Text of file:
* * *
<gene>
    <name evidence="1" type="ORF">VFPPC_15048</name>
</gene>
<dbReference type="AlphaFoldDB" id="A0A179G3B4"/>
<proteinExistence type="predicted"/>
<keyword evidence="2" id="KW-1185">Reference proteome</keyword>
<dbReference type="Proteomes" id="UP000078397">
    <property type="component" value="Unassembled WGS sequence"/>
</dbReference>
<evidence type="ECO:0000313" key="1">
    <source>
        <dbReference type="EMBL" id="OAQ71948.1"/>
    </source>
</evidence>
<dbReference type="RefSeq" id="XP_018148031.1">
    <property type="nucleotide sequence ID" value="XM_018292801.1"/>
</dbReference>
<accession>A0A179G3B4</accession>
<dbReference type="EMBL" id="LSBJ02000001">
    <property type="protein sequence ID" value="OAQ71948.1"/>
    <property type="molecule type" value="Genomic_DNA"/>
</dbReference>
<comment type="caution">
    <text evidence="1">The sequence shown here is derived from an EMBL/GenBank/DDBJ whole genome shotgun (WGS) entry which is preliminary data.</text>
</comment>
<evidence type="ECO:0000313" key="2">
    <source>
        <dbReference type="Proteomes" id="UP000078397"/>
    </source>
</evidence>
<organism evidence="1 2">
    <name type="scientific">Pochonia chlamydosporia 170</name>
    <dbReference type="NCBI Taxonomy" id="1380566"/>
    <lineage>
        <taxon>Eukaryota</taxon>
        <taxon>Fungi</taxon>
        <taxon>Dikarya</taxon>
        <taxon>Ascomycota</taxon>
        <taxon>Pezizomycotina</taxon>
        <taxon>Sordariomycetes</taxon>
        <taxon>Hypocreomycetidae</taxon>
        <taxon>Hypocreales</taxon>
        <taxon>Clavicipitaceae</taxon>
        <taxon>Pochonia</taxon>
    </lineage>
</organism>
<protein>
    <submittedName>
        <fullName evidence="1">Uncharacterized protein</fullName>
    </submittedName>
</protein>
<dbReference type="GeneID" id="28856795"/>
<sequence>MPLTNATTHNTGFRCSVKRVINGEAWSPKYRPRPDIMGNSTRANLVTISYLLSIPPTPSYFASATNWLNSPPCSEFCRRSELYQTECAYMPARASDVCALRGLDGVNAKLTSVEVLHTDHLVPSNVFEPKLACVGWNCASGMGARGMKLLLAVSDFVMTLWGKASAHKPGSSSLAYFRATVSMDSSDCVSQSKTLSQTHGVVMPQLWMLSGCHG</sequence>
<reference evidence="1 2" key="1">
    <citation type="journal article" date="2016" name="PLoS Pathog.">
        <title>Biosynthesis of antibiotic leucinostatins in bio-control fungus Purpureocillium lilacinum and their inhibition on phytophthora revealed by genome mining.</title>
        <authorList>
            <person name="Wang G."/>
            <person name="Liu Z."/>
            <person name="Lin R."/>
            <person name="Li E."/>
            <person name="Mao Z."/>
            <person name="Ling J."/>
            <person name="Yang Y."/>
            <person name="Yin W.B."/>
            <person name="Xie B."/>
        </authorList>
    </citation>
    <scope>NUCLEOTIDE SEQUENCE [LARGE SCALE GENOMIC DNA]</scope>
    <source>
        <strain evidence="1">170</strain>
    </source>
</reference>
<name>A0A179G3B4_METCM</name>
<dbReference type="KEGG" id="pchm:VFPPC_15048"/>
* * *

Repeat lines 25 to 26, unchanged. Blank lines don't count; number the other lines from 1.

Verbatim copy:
</comment>
<evidence type="ECO:0000313" key="2">